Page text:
Success has come easily to Vampire Weekend. After starting in 2006, the indie-rock band generated major buzz the next year with its single “Cape Cod Kwassa Kwassa,” which appeared on Rolling Stone’s 100 Best Songs of the Year list.

With a mix of preppy ’80s rock and heavy debt to the African sounds of Paul Simon’s “Graceland” album, Vampire Weekend’s self-titled debut was seemingly everywhere. Songs popped up in movies, TV shows and video games, and the band performed to a capacity crowd at the high-profile Central Park SummerStage in New York.

The Ivy League lads of Vampire Weekend worship both their Casio and the trees.

“When we signed with (record label) XL, if someone would have told me we would have sold 100,000 copies of our first record, I would have been elated,” said Chris Baio, the group’s bass player. “The fact that we sold 400,000 copies beyond that is just an extra bonus.”

Hot starts have derailed more than one promising band, but Baio said the group was talking about its follow-up effort just months after the first one dropped.

“We definitely felt some pressure as we started getting more and more success with the first record,” Baio said. “Very early on we were talking about the second album. I think we came up with the title ‘Contra’ within two months of the (first) album’s release.”

When it came time to record the follow-up, the band was able to push aside all the external pressure and make the album it wanted.

“If we were going for the easy commercial release it would have been five “A-Punks” and five “Oxford Commas,” Baio said, referring to two of Vampire Weekend’s biggest singles. “We didn’t think at all about the amount of records we had sold when we went in the studio to make ‘Contra.’ ”

Instead, they toyed with the formula, stretching some numbers beyond the four-minute limit imposed on “Vampire Weekend” and playing with arrangements.

“Some of the instrumentation on ‘Contra’ is a little bit weirder,” Baio said.

“There’s one song called ‘Diplomat’s Son’ that has abrupt changes that make it almost proggy in structure.”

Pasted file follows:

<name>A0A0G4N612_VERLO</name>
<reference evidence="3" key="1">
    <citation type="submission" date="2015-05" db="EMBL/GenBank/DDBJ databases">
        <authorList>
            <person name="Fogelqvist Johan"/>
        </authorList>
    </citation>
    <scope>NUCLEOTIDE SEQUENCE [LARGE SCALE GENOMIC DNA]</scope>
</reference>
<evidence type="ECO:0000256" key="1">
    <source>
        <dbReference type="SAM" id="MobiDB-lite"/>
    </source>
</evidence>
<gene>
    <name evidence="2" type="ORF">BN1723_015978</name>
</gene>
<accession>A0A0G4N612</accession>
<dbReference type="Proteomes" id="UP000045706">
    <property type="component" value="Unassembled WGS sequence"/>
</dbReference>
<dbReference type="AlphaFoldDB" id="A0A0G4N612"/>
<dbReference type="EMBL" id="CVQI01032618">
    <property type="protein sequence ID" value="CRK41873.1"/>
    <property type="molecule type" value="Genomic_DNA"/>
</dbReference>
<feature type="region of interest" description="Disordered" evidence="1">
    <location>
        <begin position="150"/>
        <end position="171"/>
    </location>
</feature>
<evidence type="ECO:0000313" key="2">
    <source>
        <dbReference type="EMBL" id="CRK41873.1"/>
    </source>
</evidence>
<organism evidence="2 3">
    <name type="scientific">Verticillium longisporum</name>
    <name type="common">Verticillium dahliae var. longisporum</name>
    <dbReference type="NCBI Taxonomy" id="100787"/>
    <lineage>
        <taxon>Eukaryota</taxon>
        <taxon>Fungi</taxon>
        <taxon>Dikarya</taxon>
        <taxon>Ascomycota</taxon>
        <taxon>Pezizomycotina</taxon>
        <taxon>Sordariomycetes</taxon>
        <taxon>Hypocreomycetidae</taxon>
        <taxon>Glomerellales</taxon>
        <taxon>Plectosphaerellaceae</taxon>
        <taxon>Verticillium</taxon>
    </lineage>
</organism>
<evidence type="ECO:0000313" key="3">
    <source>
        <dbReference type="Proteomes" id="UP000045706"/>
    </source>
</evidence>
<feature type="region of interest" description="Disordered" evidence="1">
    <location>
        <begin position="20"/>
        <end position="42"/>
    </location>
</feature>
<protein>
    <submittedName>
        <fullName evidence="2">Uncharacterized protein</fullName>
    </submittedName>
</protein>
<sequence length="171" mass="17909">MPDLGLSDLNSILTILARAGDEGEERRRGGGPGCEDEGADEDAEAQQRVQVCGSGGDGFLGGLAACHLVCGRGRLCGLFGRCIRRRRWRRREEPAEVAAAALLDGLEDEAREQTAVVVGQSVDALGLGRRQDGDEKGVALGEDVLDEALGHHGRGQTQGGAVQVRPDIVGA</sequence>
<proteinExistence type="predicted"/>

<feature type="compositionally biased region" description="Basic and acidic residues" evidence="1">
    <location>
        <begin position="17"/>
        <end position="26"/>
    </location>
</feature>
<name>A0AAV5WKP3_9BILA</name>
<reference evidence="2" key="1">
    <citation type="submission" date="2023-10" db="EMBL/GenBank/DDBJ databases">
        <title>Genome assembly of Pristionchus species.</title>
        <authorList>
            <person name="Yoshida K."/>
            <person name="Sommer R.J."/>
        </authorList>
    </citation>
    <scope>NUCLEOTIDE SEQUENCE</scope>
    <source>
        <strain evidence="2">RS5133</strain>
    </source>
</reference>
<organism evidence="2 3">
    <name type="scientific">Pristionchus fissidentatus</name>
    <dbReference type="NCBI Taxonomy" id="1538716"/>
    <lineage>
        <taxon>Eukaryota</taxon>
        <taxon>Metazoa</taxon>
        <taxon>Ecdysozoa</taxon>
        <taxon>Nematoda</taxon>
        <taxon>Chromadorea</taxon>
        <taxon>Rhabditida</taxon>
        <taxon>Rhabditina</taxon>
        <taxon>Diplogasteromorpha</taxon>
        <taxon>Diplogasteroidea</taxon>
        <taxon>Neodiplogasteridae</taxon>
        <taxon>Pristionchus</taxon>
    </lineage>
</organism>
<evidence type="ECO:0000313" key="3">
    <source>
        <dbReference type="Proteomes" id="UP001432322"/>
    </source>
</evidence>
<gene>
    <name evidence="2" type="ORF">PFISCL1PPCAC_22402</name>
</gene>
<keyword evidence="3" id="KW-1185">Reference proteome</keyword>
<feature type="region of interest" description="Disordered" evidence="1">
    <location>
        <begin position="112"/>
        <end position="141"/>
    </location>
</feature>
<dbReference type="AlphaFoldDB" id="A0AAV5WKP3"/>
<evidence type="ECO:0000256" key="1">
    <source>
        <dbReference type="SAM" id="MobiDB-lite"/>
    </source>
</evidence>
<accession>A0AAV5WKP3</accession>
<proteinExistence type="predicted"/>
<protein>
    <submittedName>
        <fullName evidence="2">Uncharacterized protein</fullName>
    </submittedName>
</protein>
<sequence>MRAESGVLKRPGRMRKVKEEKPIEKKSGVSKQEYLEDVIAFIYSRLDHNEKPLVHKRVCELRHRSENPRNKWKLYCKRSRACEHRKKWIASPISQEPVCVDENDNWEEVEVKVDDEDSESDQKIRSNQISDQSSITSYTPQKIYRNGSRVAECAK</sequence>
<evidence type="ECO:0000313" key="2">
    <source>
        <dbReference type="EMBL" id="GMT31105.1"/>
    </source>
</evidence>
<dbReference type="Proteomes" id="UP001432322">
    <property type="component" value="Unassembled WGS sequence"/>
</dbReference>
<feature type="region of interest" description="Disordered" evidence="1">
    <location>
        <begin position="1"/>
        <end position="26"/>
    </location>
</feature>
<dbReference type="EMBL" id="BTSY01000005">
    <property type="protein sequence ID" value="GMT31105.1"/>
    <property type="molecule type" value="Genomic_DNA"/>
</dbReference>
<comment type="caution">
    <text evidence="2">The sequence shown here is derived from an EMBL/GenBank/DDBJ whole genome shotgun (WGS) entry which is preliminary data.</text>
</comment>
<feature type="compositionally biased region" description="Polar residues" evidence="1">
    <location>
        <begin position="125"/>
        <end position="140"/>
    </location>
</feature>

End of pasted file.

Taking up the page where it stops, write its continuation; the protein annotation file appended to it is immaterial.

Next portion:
When Vampire Weekend played Liberty Hall in Lawrence in September 2008, it emptied its repertoire in a 50-minute set. Standing in front of a static image of its only album’s cover, the band performed all of its songs, in addition to a couple of B-sides and new numbers.

“When we started, there was no light show, and we were using the house mixer,” Baio said. “Now we have our own sound and lighting guy. We have a background we’re proud of that changes at different points during the show and a good, new light show.”

Baio said both the production and set list will be improved when Vampire Weekend plays Starlight Theatre on Saturday with Beach House and the Very Best.

“I feel like we’re now putting on a full show at 85 minutes,” Baio said. “We may make some changes to the set, like if someone tweets a request, but for the most part we try not to change it. It has a nice ebb and flow we like, or rather just flow, no ebb.”

That makes the set similar to Vampire Weekend’s three-year history — one steady rush with few breaks, something the band isn’t interested in pushing any further.

“With the exception of when we went in and recorded ‘Contra,’ the past three years have been a steady grind,” Baio said. “We’re going to take some time between the second and third albums, and for now that’s still a ways off. We’re not going to be playing any songs off the third record this year.”

Keep reading:

The Evolution of Devo

Open wide for Mouth

Peter, Bjorn and John Heart Hip Hop